Global violence is very profitable.  As mentioned in earlier blogs, there is no (worldly material) profit to be made in peace, order, and harmony — only in disorder, in conflict, in violence, and in maliciousness.  Furthermore, global violence is the fastest and easiest way to amassing vast profits by the mere fact that the whole world is the market.  The “delivery mechanism” is by way of the “classical” route — through the sowing of FUD (fear, uncertainty, and doubt).  FUD may be achieved via secrecy (entering into trade agreements that are binding, lop-sided and within closed doors), coercive “persuasion” (using coaltions and alliances to drag others into conflicts), and monopolization (patenting pathogens (like the Ebola virus by the USA CDC) and “supposed” cures (vaccines and pharmaceuticals) and nature (like DNA or deoxyribose nucleic acid)).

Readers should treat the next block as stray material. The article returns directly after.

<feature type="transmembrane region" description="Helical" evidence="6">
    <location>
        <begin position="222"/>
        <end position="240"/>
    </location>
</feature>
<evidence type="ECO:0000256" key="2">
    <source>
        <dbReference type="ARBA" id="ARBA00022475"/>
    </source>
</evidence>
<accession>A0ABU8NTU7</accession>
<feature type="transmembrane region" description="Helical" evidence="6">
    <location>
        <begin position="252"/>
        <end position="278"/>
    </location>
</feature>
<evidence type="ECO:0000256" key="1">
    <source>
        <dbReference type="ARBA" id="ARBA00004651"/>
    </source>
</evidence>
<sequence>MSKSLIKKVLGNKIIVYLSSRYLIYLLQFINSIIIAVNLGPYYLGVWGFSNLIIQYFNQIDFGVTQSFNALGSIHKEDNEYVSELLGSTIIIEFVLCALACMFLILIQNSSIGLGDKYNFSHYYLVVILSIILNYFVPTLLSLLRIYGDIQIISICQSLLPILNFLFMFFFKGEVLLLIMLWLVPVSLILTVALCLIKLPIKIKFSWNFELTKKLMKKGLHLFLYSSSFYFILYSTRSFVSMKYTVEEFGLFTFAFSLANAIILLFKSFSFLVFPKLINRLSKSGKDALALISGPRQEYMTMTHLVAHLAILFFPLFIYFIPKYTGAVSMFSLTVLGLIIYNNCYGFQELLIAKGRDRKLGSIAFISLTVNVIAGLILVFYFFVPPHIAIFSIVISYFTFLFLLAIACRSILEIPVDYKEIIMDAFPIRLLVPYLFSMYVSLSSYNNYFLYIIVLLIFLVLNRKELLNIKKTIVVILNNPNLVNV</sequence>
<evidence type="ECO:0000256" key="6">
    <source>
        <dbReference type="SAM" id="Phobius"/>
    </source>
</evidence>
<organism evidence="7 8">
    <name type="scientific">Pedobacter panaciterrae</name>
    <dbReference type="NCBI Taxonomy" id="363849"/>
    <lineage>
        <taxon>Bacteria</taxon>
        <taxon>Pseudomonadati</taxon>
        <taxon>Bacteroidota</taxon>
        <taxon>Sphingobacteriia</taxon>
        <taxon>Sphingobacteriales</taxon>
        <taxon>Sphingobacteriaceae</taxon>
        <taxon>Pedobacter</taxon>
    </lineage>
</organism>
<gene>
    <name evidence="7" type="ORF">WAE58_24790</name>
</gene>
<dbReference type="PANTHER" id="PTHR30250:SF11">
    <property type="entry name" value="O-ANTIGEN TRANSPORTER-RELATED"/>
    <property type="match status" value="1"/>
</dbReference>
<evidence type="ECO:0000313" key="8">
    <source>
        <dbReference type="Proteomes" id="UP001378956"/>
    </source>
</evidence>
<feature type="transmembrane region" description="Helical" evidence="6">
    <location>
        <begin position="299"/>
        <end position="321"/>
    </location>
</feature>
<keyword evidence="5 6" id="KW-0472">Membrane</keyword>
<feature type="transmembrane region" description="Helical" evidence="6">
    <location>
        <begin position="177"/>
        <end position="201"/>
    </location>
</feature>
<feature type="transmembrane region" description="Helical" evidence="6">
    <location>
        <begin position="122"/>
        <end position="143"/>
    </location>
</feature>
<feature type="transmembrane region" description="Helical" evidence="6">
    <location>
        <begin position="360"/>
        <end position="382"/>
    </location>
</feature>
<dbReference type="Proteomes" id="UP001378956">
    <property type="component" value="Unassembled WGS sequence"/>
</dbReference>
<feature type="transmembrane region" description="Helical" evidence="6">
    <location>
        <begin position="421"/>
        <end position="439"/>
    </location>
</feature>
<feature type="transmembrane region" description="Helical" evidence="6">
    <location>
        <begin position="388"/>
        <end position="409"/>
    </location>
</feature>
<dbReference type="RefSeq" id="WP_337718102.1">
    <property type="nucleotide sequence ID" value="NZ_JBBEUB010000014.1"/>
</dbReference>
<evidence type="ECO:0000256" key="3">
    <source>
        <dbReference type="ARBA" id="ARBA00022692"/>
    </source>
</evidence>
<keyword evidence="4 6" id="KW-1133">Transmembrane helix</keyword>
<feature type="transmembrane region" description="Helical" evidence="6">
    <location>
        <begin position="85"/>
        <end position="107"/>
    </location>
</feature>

TaN: Cars today are equipped with a disabling device (that prevents them from starting) by car dealers when payments are delayed – please refer to: http://www.naturalnews.com/z047240_debt_collectors_subprime_loans_disabled_vehicles.html.  At first glance, it appears that it is beneficial, especially to the car dealers, but there are ominous and dire consequences which are detrimental to the consuming public.

Since I am (for the moment) quite ignorant as to the specific workings of the device, my first impression is it is dangerous, especially when the vehicle is already in motion and the car dealer decides to disable the engine.  Imagine what happens when the engine stops as the car is going up or down an inclined road.

Moreover, according to NBC News aired last week (locally, where I reside), the car dealer interviewed would disable the car when payment is three days late.  However, there is a suit being filed by a single mother against a car dealer regarding the three-day limit for missed payment citing a state law that permits a leeway or grace period of 30 (and not a mere 3) days to be considered a delinquency.